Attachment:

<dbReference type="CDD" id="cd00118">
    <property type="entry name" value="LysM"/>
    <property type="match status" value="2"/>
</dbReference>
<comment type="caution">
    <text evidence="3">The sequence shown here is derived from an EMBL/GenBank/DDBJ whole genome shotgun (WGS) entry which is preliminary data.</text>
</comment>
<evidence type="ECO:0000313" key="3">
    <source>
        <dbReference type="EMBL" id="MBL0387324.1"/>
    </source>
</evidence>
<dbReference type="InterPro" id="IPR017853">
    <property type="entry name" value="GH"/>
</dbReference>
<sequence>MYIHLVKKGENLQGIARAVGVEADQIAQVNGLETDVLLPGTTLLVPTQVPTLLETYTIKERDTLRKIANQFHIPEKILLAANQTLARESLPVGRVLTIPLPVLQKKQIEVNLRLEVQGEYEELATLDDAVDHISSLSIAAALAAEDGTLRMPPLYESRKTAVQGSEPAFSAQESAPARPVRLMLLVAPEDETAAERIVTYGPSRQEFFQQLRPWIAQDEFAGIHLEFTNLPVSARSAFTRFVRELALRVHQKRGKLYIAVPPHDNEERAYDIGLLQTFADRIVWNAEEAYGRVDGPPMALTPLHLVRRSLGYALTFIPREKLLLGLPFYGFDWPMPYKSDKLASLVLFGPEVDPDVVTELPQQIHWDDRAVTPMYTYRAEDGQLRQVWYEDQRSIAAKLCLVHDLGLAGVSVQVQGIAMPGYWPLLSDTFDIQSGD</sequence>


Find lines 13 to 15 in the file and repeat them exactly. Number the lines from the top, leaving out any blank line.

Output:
<dbReference type="InterPro" id="IPR017853">
    <property type="entry name" value="GH"/>
</dbReference>